Monday, August 23, 2021

Two by Amélie Nothomb (#WITMonth)

It's Women in Translation month! I had one unread Amélie Nothomb novel on the shelf, and I got another one from the library.


I read the library book first. Thirst is her most recent novel in English; it came out earlier this year. The French dates from 2019, but it isn't her most recent novel in French. (Well, she keeps busy.) 

Christ tells his own story, from his condemnation by Pontius Pilate until after his resurrection. He's wry and jokey about it until the pain doesn't allow that any more:

"The jailer said to me:
'Try to get some sleep. You need to be in good shape tomorrow.'
On seeing my ironic expression, he added:
'Don't laugh. It takes good health to die. Don't say I didn't warn you.'" [17]

"As to calling her Mary, [Mary Magdalene] that's out of the question. It's never a good idea to confuse your sweetheart with your mother." [27]

He discusses, wonders almost, about the nature of religious inspiration, of mysticism:

"It's no coincidence that I chose this part of the world...I needed a land of great thirst. No other sensation more eloquently evokes what I seek to inspire than thirst. That is surely why no one has experienced it as I have.
Truth to tell: what you feel when  you are dying of thirst is something you must cultivate. Therein lies the mystical urge. It is not its metaphor. When you are no longer hungry, that is called satiety. When you are no longer tired, that is called rest. When you cease to suffer, that is called comfort. When you are no longer thirsty, there is no word for it.
There are people who do not consider themselves mystics. They are wrong. It takes only a moment of extreme thirst to attain such a state. And the ineffable state when the parched man raises a glass of water to his lips: that is God." [34-5]
I thought Nothomb's handling of the psychology of Christ's moment of doubt was well done. (The "My God, my God, why have you forsaken me?" moment.) On the whole I thought it was a sympathetic portrait of Christ, and one that, while not orthodox, wouldn't necessarily offend a believer. (Though there are those believers who are easily offended.) The least orthodox moment was after the resurrection. Christ appears, but it's a distinctly non-bodily resurrection.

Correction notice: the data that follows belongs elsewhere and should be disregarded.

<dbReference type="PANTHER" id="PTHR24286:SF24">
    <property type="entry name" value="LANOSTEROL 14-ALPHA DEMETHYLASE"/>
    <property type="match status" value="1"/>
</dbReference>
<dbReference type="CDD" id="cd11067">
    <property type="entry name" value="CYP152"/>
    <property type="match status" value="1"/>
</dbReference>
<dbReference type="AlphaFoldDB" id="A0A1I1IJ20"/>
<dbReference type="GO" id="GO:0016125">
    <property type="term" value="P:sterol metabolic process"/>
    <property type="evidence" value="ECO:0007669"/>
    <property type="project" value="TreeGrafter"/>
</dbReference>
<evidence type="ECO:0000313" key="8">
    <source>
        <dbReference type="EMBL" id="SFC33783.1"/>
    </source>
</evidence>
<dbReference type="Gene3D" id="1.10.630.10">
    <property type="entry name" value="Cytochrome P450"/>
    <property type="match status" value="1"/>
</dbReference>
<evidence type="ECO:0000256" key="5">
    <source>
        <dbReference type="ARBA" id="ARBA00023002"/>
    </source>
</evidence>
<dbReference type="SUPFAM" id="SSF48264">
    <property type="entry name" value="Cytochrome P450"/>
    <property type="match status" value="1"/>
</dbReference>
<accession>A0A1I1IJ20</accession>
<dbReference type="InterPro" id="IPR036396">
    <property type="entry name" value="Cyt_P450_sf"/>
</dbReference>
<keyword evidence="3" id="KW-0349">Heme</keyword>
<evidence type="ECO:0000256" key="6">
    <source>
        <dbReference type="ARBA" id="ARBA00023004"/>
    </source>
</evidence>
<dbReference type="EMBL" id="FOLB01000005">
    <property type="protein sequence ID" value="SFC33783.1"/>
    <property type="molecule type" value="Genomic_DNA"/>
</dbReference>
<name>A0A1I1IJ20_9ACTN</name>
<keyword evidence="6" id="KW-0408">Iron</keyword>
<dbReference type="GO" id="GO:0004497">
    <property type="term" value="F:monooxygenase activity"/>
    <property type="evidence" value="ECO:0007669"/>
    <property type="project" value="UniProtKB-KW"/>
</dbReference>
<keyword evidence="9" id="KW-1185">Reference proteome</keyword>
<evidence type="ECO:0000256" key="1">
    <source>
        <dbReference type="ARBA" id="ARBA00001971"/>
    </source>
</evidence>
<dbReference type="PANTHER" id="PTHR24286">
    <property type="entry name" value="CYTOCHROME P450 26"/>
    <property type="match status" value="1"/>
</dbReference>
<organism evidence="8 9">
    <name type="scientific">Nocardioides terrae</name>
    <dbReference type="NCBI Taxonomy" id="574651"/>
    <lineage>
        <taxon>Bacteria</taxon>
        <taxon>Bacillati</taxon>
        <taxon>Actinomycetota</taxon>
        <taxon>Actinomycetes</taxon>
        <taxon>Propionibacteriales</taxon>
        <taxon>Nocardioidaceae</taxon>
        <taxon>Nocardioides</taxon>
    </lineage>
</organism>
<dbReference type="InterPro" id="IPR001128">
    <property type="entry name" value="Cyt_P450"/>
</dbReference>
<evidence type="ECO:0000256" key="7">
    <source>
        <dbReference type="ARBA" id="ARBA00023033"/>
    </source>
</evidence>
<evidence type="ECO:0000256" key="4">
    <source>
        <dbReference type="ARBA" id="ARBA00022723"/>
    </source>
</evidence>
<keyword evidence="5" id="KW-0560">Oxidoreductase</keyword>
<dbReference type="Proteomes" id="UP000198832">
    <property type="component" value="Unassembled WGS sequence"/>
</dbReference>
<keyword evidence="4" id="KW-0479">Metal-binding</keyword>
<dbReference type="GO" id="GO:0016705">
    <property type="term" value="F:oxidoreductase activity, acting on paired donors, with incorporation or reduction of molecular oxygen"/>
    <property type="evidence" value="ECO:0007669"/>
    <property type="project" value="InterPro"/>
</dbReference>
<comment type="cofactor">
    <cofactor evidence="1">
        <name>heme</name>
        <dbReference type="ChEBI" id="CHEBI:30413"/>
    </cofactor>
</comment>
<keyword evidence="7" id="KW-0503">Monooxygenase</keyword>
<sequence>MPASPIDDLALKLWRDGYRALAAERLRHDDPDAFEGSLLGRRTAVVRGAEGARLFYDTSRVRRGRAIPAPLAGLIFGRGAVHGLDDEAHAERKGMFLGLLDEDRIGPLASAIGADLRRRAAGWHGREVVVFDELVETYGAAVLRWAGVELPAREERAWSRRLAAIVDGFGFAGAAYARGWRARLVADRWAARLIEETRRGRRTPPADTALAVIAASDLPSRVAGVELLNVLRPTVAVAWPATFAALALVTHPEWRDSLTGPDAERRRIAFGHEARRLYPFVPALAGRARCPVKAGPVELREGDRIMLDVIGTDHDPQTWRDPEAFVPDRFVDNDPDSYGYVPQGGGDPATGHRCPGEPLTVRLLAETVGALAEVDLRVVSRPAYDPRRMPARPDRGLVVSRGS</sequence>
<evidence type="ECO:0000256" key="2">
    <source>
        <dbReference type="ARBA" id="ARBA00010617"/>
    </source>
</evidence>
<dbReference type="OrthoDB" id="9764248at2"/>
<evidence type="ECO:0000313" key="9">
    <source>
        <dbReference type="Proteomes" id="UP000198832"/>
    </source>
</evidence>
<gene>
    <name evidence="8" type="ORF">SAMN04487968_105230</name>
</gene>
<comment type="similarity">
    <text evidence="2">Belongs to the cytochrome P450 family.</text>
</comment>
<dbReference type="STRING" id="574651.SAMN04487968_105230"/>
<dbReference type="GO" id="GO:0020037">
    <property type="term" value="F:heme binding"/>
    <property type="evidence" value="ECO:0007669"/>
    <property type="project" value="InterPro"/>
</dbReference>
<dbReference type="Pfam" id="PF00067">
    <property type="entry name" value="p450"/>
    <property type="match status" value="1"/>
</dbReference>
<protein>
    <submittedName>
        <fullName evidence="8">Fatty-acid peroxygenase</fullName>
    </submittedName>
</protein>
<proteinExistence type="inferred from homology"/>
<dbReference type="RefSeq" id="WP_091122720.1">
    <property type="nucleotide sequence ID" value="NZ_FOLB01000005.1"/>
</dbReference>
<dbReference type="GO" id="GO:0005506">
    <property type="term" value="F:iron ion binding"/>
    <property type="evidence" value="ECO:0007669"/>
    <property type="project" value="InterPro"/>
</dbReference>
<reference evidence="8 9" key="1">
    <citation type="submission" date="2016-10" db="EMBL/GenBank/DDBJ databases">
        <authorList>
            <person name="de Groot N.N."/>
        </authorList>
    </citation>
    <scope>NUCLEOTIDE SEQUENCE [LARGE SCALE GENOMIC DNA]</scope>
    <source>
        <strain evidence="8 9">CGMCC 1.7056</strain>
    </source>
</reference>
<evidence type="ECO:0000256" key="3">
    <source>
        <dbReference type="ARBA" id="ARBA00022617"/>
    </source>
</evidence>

"To experience thirst, you must be alive. I lived so intensely that I died thirsting.
Perhaps that is what is meant by eternal life." [90]

It's a thoughtful and interesting volume and not what I expected. (Which is generally a good thing.)

But. There was some classical Greek in the book which was wrong. Christ distinguishes between why and how in Greek and then misspells how. I'm not sure what to make of that. (I looked and saw it was also wrong in the French.) Additionally Christ says, "Christ means gentle."[40] Maybe the actual Christ is gentle, though he claims not in the context. (Rather, it's mother who is gentle.) But the word doesn't mean that. It means the anointed one. 

On the other hand, while his Greek may be poor, he can quote Latin. (A language the historical Christ was less likely to know.) "Homo sum. Humani a me nihil alienum puto." "I am a man. I think nothing human is alien to me," is from Terence's Heautontimorumenos, and Christ paraphrases it twice. 

Tokyo Fiancée

My first experience of any sort with Amélie Nothomb was the movie version of Tokyo Fiancée. Before that she was just a name to me, but when the movie showed up for the film festival here in Toronto in 2014, I thought, oh, I'm curious about her, let's see that one. I usually try to read the novel before seeing the movie, but I didn't and just read it now. The novel came out in French in 2007, in English in 2009.